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The unbelievable short-sightedness of British politics

, by Claire Darme

It has been a few months since the issue of the European Convention of Human Rights (ECHR) last made the headlines of British newspapers. Regularly enough, this government has been announcing it was considering taking the UK out of the ECHR, mainly under the argument that the latest development would prevent the country from protecting itself from criminals. More than anything, such a claim is a brilliant demonstration of how short-sighted David Cameron’s political vision can be.

authors

  • Chair of the JEF Europe Task Force for Small & New sections. Member of the 2013-2015 Executive Board.

It has been a few months since the issue of the European Convention of Human Rights (ECHR) last made the headlines of British newspapers. Regularly enough, this government has been announcing it was considering taking the UK out of the ECHR, mainly under the argument that the latest development would prevent the country from protecting itself from criminals. More than anything, such a claim is a brilliant demonstration of how short-sighted David Cameron’s political vision can be.

The ECHR is a fundamental item of the fight for the respect of Human Rights not only in the UK but most especially in Europe and beyond. When one takes the time to see the broader picture, it is quite clear than in some countries like Turkey or Russia, which are most often condemned by the Court, the ECHR is the only resort for individuals facing breach of human rights by their State. It would be a disgrace if the UK were to provide such countries with an argument to open the exit door to this final safeguard for defenders of human dignity.

Furthermore, it is simply false to present the ECHR as an alien item of the British judicial system. The UK is represented among the college of judges by a judge it has appointed. Until only recently, the president of the Court was a British representative himself. Even more importantly, one should keep in mind that the very creation of the ECHR, was mostly done under the impulse and influence of British politicians and lawyers in the 1950s. The ECHR is actually one of the greatest achievements of the UK in Europe. Leaving would be nothing less than a betrayal to British heritage and British dignity.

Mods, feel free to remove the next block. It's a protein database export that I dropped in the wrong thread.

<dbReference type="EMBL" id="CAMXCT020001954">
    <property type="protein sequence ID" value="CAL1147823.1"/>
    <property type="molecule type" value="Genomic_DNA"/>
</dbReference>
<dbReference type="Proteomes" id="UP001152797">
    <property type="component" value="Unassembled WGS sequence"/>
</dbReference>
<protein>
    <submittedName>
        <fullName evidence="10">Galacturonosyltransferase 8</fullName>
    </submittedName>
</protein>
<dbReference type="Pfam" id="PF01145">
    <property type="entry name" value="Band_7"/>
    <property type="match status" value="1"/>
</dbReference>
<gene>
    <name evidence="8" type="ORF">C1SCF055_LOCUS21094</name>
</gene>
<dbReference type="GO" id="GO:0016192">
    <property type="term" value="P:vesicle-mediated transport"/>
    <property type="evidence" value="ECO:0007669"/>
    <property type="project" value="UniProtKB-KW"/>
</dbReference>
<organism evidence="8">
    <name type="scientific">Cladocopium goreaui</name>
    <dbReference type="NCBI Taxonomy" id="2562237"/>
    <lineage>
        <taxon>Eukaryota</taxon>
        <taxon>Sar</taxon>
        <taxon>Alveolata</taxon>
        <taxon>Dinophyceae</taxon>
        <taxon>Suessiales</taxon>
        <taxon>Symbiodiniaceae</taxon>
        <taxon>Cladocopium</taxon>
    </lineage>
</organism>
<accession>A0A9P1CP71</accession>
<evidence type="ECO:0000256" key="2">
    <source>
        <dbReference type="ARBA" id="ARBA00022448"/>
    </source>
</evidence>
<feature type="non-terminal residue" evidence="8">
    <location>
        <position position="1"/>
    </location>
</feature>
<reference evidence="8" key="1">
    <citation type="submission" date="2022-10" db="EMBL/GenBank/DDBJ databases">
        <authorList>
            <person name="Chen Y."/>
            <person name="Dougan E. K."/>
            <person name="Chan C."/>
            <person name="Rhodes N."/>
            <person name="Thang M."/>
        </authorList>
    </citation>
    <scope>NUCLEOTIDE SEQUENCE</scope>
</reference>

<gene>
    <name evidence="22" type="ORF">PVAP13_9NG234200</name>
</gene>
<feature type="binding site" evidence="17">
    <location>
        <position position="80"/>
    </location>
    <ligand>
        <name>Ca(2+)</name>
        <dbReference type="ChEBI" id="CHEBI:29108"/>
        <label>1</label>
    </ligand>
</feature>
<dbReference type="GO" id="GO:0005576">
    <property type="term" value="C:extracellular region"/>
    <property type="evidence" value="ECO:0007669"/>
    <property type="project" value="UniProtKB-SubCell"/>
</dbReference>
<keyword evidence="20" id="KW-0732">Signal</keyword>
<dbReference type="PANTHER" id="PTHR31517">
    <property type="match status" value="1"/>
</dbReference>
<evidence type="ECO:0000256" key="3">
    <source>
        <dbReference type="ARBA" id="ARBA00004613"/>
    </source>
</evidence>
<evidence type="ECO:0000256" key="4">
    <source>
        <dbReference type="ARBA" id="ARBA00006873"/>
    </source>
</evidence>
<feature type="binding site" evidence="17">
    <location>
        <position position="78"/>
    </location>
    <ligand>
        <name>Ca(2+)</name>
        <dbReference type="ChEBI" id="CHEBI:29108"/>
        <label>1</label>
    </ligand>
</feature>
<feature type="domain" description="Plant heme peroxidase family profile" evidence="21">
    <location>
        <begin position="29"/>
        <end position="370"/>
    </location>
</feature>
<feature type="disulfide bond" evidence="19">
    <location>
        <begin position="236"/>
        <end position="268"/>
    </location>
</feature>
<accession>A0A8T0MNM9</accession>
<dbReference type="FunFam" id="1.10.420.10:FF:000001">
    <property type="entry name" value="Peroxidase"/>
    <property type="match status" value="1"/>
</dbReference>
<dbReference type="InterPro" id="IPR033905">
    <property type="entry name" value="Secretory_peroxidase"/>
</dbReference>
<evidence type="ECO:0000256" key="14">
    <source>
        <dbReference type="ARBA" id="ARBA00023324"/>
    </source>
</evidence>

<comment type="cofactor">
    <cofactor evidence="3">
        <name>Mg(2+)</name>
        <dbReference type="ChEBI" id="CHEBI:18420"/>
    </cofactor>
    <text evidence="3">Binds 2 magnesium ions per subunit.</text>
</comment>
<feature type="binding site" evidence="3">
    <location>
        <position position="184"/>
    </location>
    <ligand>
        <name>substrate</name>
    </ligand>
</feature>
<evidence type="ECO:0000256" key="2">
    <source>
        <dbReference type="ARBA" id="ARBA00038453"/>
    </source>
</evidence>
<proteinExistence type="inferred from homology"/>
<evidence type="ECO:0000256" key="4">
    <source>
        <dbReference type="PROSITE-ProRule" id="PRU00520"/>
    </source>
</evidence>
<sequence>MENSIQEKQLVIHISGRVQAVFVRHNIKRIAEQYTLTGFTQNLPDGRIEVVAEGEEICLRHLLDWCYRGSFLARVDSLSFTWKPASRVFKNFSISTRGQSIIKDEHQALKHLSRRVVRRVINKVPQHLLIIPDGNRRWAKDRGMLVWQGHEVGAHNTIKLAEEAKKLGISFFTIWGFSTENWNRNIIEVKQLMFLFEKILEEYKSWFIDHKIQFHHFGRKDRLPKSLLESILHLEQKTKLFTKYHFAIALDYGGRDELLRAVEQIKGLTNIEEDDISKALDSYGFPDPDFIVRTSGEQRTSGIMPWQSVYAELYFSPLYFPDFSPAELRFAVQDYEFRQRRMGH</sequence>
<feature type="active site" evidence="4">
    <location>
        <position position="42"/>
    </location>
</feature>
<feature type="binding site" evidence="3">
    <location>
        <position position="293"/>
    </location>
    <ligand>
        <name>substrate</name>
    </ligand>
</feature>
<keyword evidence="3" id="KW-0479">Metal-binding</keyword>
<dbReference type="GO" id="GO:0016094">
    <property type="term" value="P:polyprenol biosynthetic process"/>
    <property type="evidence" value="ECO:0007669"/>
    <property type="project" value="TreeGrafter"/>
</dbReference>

Finally, the UK is only very rarely condemned by the Court, which most of the time rejects applications against the UK on the ground they are ill-founded. There is no ground for victimising the country when it leads way more than it suffers in its membership to the ECHR.

There are topics which sometimes are meant to bring votes to a party. Beyond that, there are actions that are in the People’s interest. Leaving the ECHR, or claiming it would be a wise move, might bring some votes which David Cameron is longing for; but it would be a final blow to the British stand for a better Europe.

- picture: Young European Movement UK
- article appeared originally on: www.yem.org.uk

See online : http://yem.org.uk/the-unbelievable-...

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